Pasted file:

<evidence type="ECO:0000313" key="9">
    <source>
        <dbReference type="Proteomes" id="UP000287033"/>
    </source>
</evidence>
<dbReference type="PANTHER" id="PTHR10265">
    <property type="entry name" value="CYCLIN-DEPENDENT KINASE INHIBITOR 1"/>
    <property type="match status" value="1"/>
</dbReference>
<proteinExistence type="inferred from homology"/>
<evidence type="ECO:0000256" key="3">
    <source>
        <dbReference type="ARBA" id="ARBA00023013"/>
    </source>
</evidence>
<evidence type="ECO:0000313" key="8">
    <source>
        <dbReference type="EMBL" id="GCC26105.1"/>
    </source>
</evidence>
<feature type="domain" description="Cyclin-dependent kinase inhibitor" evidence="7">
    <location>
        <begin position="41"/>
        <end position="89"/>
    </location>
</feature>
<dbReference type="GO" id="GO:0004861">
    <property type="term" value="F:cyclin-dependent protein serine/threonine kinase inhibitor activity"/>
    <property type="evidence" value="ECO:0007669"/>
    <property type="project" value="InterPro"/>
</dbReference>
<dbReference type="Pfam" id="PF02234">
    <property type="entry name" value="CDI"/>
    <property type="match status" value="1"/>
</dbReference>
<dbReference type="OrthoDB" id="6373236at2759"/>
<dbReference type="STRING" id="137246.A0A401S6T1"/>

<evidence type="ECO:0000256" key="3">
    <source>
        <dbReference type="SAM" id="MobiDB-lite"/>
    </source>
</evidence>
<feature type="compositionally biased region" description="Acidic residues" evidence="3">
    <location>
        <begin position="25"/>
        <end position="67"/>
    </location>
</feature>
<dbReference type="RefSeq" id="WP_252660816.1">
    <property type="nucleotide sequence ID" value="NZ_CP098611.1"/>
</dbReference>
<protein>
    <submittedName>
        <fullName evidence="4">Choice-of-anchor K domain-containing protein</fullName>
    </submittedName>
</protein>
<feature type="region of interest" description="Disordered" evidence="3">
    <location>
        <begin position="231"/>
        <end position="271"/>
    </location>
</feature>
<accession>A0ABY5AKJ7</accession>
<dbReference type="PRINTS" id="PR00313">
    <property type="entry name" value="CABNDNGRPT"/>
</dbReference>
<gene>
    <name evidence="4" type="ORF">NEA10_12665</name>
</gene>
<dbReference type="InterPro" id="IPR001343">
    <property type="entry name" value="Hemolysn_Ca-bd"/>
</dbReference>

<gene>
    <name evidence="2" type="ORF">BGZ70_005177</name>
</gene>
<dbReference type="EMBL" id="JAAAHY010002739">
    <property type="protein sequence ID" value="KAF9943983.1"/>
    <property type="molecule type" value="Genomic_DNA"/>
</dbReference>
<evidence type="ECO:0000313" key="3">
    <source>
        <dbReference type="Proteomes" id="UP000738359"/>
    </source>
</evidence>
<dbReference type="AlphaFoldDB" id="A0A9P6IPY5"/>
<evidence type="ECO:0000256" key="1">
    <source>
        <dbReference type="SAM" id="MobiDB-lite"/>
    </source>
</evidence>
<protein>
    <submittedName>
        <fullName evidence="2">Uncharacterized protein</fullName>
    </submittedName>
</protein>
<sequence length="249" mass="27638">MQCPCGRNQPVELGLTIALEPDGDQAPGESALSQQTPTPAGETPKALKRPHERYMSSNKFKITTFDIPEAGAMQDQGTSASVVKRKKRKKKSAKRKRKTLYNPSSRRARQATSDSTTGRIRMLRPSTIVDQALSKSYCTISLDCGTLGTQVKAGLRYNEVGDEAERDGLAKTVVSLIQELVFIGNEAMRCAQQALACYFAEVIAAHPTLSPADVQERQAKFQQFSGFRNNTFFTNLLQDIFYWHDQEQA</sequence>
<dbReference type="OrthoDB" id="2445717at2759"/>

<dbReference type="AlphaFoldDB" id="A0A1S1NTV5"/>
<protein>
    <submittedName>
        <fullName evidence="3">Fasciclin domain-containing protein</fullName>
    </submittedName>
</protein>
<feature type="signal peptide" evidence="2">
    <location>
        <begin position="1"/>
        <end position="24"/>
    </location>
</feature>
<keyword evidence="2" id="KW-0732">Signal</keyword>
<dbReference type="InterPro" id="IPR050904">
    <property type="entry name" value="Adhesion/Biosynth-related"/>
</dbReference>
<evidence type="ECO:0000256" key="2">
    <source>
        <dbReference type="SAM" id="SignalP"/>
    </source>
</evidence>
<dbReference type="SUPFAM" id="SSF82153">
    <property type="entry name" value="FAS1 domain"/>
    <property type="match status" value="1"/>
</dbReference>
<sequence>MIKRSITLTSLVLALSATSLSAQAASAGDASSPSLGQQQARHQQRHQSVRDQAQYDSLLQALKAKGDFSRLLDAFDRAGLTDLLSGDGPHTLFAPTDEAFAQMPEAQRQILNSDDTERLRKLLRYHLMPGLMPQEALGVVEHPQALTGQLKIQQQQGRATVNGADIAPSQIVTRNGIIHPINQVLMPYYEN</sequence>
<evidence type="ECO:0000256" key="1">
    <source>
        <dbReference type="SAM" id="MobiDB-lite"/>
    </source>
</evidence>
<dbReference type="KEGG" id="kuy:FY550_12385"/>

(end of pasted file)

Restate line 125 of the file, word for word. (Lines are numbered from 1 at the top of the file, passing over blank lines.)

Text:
    <source>